My Foolish colleague seems too eager to mistake SYSCO's
SYSCO is indeed the dominant player in a mature industry, and the company's management is projecting unspectacular growth in future years. But SYSCO still controls just 15% of a highly fragmented market that's worth approximately $225 billion. In other words, there's still plenty of opportunity for SYSCO to continue to grab market share from smaller, weaker rivals.
Ryan acknowledges that SYSCO has successfully managed inflation's attacks on its profit margins, but he worries about whether the company can stay as profitable as it is if inflation ramps up. I think his pessimism is misplaced.
Rising costs threaten the profitability of firms in a range of industries, especially if that inflation triggers a recession. However, SYSCO's enormous scale and state-of-the-art distribution infrastructure leave it better-equipped than industry rivals to control rising costs. SYSCO has actually been able to increase revenue during past economic downturns, perhaps at the expense of its less efficient rivals. That kind of steady performance makes this company's stock a very attractive investment in the face of uncertain economic conditions.
Ultimately, it seems that Ryan is much more apprehensive about SYSCO's valuation than its operations. But the data he's chosen to highlight might not provide the best valuation picture. Yes, net earnings have grown just 8% annually over the past five years, but earnings per share have grown by an average rate of more than 10% in that time, thanks to stock buybacks. And while Ryan calculated a modest 5% average growth rate in cash flow, I calculated a nearly 8% growth rate in the company's free cash flow. And that growth came even as the company was investing heavily in new distribution systems.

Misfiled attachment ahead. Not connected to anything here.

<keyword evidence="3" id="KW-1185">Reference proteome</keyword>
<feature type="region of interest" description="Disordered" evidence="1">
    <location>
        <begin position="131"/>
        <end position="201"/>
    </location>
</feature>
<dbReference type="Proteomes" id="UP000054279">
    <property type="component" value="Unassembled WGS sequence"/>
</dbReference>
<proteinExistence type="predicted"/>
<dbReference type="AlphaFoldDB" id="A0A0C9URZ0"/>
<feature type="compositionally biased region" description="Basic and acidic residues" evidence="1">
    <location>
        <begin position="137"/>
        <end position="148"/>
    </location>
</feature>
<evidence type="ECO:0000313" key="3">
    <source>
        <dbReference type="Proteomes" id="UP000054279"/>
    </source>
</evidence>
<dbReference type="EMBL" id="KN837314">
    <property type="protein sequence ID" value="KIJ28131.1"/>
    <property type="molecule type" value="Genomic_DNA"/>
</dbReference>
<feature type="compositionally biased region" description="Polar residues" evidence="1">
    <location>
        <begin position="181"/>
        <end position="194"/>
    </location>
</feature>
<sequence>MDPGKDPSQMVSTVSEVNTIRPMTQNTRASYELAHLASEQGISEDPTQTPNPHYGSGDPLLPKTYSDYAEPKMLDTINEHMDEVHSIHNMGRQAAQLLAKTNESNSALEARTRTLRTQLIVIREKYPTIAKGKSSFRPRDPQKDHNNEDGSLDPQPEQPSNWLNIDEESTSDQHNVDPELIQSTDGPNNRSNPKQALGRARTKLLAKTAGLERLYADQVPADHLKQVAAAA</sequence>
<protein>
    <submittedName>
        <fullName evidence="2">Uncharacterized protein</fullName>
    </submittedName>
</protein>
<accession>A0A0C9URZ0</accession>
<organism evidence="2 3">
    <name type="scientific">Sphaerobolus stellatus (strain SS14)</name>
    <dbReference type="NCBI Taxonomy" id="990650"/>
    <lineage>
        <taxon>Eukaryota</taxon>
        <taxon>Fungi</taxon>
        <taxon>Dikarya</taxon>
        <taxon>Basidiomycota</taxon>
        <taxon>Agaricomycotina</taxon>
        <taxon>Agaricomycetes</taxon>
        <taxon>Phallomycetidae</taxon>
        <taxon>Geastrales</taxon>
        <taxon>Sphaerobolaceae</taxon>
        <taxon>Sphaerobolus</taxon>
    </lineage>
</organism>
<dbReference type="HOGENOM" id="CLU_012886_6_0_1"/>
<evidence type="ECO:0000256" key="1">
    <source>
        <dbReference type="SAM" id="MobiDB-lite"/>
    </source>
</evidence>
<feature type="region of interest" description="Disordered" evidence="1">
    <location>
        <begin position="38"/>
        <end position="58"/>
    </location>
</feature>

On a relative basis, SYSCO's stock looks compelling. The dividend's high, the company's known for raising that payout, and it has the cash to keep doing so for years to come. Better yet, its P/E is lower than it's been for most of the past decade. SYSCO's stock deserves to be praised, not buried.
Fool contributor Michael Leibert welcomes your feedback. He does not have a position in the securities of any of the companies mentioned in this article. The Fool's disclosure policy will do the dishes.